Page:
In casual conversation, it’s common for folks to ask us, “When is the right time for me to begin receiving benefits?” I usually respond with a less-than-definitive, “It depends,” because many variables, both objective and subjective, factor in.
If you have questions, let’s talk. I believe it’s important to tailor my thoughts and recommendations to each specific set of circumstances.
2. You collect prior to your full retirement age while still working. If you are under full retirement age for the entire year, Social Security deducts $1 from your benefit payments for every $2 you earn above the annual limit. For 2019, that limit is $17,640. Ouch! See https://www.ssa.gov/planners/retire/whileworking.html.
In the year you reach full retirement, Social Security deducts $1 in benefits for every $3 you earn above a higher limit. The 2019 income limit is $46,920. Only earnings before the month you reach your full retirement age are counted. See also https://www.ssa.gov/planners/retire/whileworking.html.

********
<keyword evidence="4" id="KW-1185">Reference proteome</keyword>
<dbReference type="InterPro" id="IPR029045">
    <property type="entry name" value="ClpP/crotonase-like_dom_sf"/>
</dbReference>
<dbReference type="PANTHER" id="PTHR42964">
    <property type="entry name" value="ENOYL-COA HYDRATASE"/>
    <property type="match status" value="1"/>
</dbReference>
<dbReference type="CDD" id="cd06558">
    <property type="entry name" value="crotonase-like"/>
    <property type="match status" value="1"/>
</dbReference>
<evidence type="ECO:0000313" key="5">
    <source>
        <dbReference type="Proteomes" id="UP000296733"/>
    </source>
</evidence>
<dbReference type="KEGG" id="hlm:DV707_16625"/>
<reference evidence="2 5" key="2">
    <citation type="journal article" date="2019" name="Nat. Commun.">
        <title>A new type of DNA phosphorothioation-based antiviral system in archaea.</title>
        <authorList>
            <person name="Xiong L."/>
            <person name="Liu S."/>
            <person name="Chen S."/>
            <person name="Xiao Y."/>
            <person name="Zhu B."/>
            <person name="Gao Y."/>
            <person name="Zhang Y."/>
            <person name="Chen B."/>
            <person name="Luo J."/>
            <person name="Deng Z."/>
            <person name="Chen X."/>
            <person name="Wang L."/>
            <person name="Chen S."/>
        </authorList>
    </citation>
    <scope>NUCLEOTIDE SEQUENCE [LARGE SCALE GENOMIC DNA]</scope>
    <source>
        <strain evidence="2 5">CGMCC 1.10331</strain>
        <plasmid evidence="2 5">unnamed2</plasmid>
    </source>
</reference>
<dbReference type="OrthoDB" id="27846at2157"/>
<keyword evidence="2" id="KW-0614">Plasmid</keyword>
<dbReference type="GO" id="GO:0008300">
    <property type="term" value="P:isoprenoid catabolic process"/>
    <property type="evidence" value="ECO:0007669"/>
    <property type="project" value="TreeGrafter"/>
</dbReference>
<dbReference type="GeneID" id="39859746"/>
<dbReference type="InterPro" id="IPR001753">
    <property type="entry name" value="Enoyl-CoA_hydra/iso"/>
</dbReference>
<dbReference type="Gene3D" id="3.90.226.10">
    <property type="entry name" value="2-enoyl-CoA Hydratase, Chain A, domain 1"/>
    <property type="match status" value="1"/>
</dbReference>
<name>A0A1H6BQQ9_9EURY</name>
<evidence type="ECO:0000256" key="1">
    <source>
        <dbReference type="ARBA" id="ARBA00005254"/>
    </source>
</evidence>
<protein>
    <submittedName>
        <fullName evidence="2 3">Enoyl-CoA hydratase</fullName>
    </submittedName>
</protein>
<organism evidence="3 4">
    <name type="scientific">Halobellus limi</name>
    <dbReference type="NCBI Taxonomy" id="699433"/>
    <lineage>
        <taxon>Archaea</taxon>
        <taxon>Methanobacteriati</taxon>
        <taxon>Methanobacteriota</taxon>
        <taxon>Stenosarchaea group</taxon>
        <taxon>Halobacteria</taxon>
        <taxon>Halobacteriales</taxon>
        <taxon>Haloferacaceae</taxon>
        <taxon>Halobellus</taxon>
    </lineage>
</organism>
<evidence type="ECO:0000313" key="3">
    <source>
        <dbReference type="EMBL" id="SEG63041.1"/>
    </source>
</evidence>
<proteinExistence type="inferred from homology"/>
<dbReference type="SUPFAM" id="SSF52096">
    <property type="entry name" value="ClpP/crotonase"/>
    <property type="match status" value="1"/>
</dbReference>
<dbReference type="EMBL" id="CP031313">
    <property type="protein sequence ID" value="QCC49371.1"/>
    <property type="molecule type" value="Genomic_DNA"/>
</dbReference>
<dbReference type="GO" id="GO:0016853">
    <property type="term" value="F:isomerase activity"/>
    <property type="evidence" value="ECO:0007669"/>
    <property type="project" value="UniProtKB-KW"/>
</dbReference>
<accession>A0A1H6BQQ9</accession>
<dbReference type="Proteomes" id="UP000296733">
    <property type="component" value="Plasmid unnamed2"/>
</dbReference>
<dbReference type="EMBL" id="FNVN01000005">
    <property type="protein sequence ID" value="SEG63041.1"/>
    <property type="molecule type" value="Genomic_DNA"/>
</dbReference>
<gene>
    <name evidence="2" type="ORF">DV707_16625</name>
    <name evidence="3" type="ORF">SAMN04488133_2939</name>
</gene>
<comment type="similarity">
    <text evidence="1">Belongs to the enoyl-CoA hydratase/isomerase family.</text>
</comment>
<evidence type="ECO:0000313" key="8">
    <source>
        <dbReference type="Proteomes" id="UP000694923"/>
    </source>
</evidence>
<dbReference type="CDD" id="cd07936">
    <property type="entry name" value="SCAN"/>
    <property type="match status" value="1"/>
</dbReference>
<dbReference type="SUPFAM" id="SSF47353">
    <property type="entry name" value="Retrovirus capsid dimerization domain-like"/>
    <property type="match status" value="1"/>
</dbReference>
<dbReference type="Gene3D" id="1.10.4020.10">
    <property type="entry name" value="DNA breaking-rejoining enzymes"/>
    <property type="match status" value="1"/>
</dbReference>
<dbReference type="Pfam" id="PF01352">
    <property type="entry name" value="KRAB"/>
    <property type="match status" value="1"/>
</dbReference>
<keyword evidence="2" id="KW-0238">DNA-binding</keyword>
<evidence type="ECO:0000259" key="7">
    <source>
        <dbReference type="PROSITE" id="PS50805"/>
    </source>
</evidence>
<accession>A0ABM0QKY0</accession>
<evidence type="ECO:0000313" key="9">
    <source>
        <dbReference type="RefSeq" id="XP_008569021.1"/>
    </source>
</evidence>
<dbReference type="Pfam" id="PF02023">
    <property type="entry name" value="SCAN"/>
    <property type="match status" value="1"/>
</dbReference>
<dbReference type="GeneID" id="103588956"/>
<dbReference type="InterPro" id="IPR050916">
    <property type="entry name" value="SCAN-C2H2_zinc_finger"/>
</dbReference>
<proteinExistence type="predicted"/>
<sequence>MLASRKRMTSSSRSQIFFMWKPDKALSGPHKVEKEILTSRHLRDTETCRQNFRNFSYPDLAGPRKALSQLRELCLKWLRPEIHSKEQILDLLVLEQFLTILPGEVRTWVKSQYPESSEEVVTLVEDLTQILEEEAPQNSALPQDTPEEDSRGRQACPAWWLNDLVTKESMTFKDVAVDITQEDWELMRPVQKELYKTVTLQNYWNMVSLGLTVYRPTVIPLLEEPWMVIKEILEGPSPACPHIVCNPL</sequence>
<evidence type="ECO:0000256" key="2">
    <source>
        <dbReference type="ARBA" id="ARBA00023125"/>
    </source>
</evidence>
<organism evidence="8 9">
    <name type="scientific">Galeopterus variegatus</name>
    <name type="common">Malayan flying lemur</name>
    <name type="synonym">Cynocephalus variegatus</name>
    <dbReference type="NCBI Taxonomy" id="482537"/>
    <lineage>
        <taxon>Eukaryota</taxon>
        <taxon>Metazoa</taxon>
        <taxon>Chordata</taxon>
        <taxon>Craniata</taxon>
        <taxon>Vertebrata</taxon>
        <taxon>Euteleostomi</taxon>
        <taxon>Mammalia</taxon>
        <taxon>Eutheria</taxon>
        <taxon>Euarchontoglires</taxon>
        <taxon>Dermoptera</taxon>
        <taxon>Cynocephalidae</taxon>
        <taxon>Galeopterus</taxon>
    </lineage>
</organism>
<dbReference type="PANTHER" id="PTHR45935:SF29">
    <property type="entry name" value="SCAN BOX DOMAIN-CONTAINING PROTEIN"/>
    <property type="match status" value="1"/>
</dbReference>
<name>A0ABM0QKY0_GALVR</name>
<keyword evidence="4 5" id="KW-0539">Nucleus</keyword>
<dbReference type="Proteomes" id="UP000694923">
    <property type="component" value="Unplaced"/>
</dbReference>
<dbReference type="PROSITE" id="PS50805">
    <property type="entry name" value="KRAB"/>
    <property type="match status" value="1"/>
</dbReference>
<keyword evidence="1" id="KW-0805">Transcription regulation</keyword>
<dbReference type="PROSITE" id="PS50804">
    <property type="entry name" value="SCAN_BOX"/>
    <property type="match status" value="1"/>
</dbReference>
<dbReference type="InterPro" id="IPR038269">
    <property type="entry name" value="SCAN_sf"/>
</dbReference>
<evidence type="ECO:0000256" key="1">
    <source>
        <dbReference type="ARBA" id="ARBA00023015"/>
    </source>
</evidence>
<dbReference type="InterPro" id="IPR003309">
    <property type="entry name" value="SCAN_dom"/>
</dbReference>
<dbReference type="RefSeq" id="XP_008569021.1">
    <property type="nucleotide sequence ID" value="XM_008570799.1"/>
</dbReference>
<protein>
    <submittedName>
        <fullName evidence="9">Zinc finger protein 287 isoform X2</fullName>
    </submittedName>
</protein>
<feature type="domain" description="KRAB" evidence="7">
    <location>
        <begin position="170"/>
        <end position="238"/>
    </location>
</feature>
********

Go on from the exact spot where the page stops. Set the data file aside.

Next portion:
In many cases, the price of collecting Social Security while working and under full retirement age can be costly.
3. You are unaware that your Social Security may be taxed. IRA and 401k contributions may be deducted from income. However, Social Security taxes paid by the employee are not deductible. But that doesn’t necessarily translate into tax-free Social Security income.
If you file a federal tax return as an “individual” and your combined income (excluding Social Security) runs between $25,000 and $34,000, you may have to pay income tax on up to 50% of your benefits. Earn more than $34,000, and up to 85% of your benefits may be taxable.See https://www.ssa.gov/planners/taxes.html